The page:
"Technical debt" is a successful metaphor that exposes software engineers to economics, and managers to a significant technical problem. It provides a language that both engineers ("technical") and managers ("debt") understand.
But, "technical debt" is just a metaphor that has its limitations, too. The most important limitation is that it presents a negative proposition: The best thing that can happen to you is having no technical debt.
Technical debt is both brought about and solved as a result of decisions. As such, we turn our attention to how people reach decisions about a software system. Decision making is a critical software engineering activity. Developers alone spend some half of their time reading code. This means half of the budget. Even though it is the single most significant development activity, nobody really talks about how this effort is being spent.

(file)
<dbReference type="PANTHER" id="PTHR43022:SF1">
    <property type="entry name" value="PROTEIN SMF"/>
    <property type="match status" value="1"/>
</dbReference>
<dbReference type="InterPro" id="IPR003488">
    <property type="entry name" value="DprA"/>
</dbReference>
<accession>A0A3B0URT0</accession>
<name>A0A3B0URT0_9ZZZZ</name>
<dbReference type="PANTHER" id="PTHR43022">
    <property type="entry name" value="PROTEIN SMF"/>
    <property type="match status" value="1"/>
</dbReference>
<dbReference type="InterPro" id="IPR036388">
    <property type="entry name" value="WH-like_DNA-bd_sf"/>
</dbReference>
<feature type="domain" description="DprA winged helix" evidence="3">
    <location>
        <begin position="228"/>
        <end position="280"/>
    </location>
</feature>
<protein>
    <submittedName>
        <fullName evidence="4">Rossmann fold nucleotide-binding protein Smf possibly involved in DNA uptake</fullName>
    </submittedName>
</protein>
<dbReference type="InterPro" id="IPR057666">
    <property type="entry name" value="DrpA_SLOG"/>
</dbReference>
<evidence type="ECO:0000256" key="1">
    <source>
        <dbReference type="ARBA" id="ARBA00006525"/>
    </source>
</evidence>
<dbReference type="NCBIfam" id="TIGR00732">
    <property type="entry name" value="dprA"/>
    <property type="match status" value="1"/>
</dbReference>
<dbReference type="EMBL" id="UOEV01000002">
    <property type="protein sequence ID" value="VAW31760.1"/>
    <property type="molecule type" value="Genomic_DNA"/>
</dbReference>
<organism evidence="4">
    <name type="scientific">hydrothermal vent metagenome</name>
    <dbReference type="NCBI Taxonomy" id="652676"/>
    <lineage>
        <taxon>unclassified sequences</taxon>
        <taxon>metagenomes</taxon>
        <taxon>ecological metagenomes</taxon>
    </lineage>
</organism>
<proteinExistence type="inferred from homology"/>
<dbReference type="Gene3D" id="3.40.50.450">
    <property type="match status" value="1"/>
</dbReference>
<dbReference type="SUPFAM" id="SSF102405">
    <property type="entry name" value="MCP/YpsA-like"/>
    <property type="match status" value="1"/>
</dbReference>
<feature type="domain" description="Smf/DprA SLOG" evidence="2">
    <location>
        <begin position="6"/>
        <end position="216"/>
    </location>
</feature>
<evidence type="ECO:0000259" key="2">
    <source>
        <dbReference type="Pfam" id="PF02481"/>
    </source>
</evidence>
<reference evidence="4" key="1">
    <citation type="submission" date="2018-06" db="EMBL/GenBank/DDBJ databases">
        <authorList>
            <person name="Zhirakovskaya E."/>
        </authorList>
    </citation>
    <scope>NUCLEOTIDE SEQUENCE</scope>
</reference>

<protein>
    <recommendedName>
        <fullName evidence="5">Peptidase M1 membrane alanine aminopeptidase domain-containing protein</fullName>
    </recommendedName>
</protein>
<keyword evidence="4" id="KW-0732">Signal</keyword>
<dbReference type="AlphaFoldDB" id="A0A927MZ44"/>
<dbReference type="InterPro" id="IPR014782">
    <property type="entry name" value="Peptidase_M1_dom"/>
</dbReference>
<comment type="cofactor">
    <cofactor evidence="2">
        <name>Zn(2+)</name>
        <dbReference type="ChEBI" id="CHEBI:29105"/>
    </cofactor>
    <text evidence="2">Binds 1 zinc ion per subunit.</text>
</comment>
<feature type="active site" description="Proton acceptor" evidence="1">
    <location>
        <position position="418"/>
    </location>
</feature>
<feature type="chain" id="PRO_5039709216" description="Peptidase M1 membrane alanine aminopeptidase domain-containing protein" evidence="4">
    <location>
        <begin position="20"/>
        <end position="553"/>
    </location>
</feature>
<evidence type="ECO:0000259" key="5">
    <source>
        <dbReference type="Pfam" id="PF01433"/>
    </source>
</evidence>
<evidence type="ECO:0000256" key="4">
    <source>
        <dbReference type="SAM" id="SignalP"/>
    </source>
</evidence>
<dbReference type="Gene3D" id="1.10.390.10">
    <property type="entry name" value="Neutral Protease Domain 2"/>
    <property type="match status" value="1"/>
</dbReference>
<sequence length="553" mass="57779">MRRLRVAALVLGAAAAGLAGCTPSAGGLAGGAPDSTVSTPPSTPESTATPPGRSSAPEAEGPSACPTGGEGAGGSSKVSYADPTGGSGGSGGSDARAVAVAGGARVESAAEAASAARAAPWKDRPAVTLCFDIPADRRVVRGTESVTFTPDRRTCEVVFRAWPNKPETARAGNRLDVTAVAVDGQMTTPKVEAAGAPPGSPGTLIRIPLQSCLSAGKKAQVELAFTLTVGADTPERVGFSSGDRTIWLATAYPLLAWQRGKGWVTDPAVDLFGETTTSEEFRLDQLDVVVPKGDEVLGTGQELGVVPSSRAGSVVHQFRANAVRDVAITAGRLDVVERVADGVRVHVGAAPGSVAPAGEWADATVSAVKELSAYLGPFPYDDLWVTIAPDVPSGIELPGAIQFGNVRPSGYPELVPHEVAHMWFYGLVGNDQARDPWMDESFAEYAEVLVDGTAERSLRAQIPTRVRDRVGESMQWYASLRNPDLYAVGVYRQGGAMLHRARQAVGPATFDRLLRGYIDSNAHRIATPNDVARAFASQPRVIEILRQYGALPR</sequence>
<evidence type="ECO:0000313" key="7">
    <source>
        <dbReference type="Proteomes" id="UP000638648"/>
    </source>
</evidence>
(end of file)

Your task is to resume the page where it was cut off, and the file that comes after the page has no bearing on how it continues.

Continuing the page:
It’s time to change this. The talk motivates the need for software assessment as an explicit discipline, it introduces the humane assessment method and outlines the implications.